Hospitals and nursing homes fear workforce shortages due to vaccination mandates


(ASSOCIATED PRESS) – Hospitals and nursing homes in the United States brace for worsening staff shortages as state-set deadlines arrive for healthcare workers to get vaccinated against COVID- 19.

With ultimatums taking effect this week in states like New York, California, Rhode Island and Connecticut, the fear is that some employees will quit or be fired or suspended rather than getting vaccinated.

“How it’s going to play out, we don’t know. We are concerned about how this will exacerbate an already serious enough staffing problem, ”said California Hospital Association spokesman Jan Emerson-Shea, adding that the organization“ absolutely ”supports the immunization requirement of the state.

New York health care workers had until the end of Monday to get at least one dose, but some hospitals had already started to suspend or take action against holdouts.

Erie County Medical Center Corp. in Buffalo said about 5% of his hospital staff have been put on unpaid leave of absence, along with 20% of his nursing home staff. And the state’s largest healthcare provider, Northwell Health, said it has started removing unvaccinated workers from its system, although it said its workforce is being vaccinated at almost 100%.

“To those who have not yet made this decision, please do the right thing,” said New York Governor Kathy Hochul.

Some New York hospitals have prepared contingency plans that included reducing non-critical services and limiting nursing home admissions. The governor also made plans to seek help from members of the National Guard with medical training, retirees or vaccinated workers from out of state.

About a dozen states have immunization mandates covering healthcare workers in hospitals, long-term care facilities, or both. Some allow exemptions for medical or religious reasons, but these employees are often required to undergo regular COVID-19 testing.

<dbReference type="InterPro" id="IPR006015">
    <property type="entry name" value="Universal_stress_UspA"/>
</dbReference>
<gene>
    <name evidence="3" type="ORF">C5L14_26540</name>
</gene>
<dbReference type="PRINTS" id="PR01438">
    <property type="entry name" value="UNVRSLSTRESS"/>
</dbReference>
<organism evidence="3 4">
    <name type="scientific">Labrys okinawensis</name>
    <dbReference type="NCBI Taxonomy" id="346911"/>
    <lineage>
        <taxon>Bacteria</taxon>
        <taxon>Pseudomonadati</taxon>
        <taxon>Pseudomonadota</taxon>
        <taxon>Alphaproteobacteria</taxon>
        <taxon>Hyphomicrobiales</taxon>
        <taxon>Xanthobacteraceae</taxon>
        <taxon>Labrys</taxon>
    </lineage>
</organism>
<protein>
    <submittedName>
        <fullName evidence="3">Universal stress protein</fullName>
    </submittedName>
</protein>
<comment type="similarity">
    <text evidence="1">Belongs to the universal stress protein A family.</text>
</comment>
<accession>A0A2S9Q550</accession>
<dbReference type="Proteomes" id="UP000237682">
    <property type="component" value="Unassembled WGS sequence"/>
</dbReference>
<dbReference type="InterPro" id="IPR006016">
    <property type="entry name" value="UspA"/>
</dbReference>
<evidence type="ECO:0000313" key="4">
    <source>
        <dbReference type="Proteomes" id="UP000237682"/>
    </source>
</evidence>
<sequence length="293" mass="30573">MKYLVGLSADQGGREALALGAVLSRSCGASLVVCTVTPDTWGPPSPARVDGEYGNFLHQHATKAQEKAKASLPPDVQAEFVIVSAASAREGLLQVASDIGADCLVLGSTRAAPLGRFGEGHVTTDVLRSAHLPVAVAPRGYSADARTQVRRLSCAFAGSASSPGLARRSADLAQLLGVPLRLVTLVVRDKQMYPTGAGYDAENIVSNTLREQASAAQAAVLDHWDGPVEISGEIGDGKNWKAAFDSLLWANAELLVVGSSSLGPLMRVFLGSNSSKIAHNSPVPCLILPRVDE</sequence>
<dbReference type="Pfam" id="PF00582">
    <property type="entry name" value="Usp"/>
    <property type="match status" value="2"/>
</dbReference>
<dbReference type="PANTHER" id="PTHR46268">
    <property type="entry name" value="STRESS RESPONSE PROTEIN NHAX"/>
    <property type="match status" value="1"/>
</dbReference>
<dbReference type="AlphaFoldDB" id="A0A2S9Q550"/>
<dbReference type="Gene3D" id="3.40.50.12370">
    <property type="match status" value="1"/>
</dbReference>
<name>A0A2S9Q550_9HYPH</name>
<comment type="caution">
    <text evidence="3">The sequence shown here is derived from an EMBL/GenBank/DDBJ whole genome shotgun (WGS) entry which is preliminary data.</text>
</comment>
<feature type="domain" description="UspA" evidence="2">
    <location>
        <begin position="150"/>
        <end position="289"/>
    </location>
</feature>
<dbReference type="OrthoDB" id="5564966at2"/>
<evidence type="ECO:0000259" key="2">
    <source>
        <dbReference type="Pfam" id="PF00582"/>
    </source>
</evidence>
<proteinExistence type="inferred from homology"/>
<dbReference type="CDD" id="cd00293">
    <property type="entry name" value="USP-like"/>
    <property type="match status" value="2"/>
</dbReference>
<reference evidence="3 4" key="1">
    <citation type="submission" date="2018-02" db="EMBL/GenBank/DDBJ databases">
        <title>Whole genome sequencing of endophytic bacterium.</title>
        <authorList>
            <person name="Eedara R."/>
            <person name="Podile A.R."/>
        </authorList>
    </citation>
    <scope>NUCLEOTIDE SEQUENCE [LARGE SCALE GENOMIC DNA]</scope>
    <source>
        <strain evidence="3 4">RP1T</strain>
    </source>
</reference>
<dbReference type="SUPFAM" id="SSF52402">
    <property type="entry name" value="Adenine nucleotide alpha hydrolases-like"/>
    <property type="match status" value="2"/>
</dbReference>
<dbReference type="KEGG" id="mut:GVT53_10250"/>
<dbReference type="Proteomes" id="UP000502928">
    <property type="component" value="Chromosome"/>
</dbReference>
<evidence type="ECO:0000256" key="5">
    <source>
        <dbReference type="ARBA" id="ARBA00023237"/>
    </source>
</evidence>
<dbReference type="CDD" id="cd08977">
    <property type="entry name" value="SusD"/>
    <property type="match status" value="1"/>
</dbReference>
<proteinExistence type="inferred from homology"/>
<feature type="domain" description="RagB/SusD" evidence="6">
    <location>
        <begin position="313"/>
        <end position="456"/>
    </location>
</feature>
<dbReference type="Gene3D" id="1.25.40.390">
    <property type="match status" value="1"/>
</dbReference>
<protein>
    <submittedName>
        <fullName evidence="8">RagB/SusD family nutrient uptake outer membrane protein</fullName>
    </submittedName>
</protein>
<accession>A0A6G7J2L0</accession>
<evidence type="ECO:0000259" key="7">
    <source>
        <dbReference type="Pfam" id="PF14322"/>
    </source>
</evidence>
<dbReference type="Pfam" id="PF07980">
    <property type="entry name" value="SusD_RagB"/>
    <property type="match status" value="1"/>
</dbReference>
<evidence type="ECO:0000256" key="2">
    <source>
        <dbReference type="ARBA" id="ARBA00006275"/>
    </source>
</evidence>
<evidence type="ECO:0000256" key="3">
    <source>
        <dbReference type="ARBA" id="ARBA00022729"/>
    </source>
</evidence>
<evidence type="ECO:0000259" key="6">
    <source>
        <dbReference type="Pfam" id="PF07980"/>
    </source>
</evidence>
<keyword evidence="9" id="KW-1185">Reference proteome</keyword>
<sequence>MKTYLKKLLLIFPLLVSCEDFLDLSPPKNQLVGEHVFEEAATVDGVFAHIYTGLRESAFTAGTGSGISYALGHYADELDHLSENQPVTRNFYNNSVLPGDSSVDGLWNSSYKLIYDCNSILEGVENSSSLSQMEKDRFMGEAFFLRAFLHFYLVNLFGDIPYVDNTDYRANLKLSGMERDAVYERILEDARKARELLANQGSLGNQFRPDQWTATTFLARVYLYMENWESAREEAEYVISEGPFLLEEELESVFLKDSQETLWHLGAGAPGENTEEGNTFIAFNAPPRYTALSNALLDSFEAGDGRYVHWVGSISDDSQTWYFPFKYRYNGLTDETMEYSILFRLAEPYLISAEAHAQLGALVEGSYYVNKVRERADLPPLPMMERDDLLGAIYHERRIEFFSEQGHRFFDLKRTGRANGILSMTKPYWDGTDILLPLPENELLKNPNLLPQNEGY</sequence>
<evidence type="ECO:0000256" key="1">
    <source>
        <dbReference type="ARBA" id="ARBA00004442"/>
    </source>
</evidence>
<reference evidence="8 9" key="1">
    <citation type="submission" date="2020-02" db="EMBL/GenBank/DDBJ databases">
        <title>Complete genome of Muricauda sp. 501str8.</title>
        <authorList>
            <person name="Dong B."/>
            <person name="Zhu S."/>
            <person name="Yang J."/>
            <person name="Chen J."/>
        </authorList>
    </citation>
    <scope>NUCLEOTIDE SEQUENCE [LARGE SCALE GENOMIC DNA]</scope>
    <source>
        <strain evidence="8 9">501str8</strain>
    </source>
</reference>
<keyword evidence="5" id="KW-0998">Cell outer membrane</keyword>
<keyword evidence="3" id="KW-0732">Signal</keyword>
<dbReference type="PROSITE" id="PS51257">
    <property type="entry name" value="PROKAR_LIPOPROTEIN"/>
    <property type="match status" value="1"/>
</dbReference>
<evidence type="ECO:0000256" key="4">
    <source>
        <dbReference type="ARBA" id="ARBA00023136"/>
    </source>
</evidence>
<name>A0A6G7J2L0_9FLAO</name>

States that have set such requirements already tend to have high vaccination rates. The highest rates are concentrated in the Northeast, the lowest in the South and Midwest.

The Biden administration will also require that the roughly 17 million workers in healthcare facilities who receive federal Medicare or Medicaid be fully immunized under a rule still under development.

This has worried some hospital officials, especially in rural communities where vaccination rates tend to be lower.

“We are looking at the need to reallocate staff, in some cases just to maintain essential services, and there are going to be delays” in care, said Troy Bruntz, president and CEO of McCook Community Hospital, Nebraska .

He said 25 of the 330 hospital workers said they would quit permanently if they were to be vaccinated. The rest of the roughly 100 unvaccinated employees – a group that includes nurses as well as cleaning and maintenance staff – have not made a decision.

He also fears that it will be difficult to hire new workers when the hospital is already understaffed.

“It doesn’t give us too much confidence that it’s not going to turn into something less than a nightmare for American healthcare,” he said.

Many hospitals and nursing homes are already suffering from a staff shortage because many nurses and others have resigned following pandemic-related burnout or left for lucrative jobs traveling from state to state. the other.

White House press secretary Jen Psaki noted that hospitals in Houston and Maine recently lost relatively small numbers of employees after asking employees to get vaccinated.